Member’s Lunch Meeting – 6th February 2019

Our speaker was Barry Buttenshaw. Barry’s talk It was entitled “Prince Charles, Bombs and Barry” and was about his misspent youth as a bomb disposal officer in the Royal Army Ordnance Corps and attached to the SAS in Hereford on Prince Charles Personal Protection squad in 1969. 

Barry regained us with stories of how he joined the Army at an early age and volunteered for the Ordnance Corps. After weeks of rigorous training  his first posting was to a huge ammunition and ordinance facility in Belgium which had a 36 kilometre fence line. His troop was notorious for thinking they had broken the wheel of an old cannon , part of a pair outside the main camp building. So surreptitiously they had it repaired only to find later from the Colonel it was broken during the Battle of Waterloo.

 Barry became part of a detail who  was seconded to the Prince of Wales  security during the Investiture in Wales in July 1969. Threats were from the Welsh Nationalists whom he described as the “Viet Taff” He told  of some amusing incidents when searching for bombs at Caernarfon Castle including the toilet arrangements for the Queen which contained a fur lined toilet seat.

On one occasion he went to an official  dinner held by Welsh political dignitaries where all except the Prince of Wales and his detail, including Barry,  were in lounge suits. The Prince of Wales broke the Ice in his speech by apologising that “ He and his mates unfortunately had turned up in the wrong type of clobber”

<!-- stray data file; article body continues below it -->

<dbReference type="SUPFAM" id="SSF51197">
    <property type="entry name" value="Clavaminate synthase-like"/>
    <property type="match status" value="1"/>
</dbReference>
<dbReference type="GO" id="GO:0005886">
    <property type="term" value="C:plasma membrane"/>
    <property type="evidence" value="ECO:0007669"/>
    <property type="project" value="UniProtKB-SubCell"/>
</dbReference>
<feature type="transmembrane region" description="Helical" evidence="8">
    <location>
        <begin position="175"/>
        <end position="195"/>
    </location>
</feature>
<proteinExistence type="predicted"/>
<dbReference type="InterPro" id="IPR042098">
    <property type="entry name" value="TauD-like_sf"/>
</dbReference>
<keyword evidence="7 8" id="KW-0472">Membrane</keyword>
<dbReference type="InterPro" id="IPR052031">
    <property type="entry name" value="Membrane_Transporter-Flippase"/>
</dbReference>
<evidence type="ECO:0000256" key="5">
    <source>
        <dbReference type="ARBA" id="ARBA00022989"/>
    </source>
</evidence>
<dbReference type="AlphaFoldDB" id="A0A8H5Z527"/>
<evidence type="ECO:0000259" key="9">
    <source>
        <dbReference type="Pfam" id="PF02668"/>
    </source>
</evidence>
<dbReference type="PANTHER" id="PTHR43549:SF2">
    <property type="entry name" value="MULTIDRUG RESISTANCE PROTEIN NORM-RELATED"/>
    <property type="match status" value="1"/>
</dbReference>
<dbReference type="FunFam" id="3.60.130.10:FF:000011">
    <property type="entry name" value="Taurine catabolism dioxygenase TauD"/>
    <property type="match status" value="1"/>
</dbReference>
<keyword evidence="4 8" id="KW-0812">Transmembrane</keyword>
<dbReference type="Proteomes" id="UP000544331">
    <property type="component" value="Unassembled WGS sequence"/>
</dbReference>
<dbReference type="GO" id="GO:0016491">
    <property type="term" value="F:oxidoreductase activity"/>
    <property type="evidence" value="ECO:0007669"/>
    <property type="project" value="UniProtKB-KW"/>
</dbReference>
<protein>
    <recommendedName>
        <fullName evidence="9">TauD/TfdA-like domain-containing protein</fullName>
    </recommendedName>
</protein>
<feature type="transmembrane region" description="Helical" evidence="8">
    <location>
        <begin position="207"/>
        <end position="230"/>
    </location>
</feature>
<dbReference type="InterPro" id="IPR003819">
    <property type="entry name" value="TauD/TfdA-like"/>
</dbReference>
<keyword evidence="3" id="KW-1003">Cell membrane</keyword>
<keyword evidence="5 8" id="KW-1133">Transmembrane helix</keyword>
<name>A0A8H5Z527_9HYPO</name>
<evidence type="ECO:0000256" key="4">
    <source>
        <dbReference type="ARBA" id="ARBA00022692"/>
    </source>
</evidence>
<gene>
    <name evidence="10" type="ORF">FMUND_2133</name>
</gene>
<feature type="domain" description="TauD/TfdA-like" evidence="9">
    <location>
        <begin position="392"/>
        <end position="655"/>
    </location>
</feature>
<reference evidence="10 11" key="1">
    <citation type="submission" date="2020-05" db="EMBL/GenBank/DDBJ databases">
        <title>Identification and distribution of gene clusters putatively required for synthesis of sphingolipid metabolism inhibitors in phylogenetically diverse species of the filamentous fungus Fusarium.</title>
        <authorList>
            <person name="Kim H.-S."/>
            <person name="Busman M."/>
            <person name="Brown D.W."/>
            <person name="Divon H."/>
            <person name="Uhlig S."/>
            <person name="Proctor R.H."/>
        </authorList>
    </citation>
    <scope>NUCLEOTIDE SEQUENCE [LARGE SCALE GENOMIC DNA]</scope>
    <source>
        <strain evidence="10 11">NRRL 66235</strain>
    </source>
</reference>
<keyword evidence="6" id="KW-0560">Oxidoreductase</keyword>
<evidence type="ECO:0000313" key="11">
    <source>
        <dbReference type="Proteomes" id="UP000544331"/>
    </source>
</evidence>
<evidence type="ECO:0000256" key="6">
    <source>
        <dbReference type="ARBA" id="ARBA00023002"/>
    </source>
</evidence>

Barry concluded by illustrating the highly dangerous job of defusing IEDs (Improvised Explosive Devices) and Hand Grenades, many of which were handed into police stations. On one occasion he had to defuse sticks of gelignite which had liquified in a locked safe. A highly skilled and dangerous occupation. 

Barry does his amusing talk  to raise money for the Rotary End Polio Now campaign and so far over our years he has raised enough money to have 370,000 children inoculated against polio. When Rotary started this campaign in 1985 there were 360,000 new cases of polio every year world-wide. Last year (2017) there were just 39 and in the first part of this year (2018) in single figures. However, the World Health Organisation has said that for any country to be declared “Polio Free”, there must be three consecutive years of no new cases. It is currently in Afghanistan, Pakistan and Nigeria.

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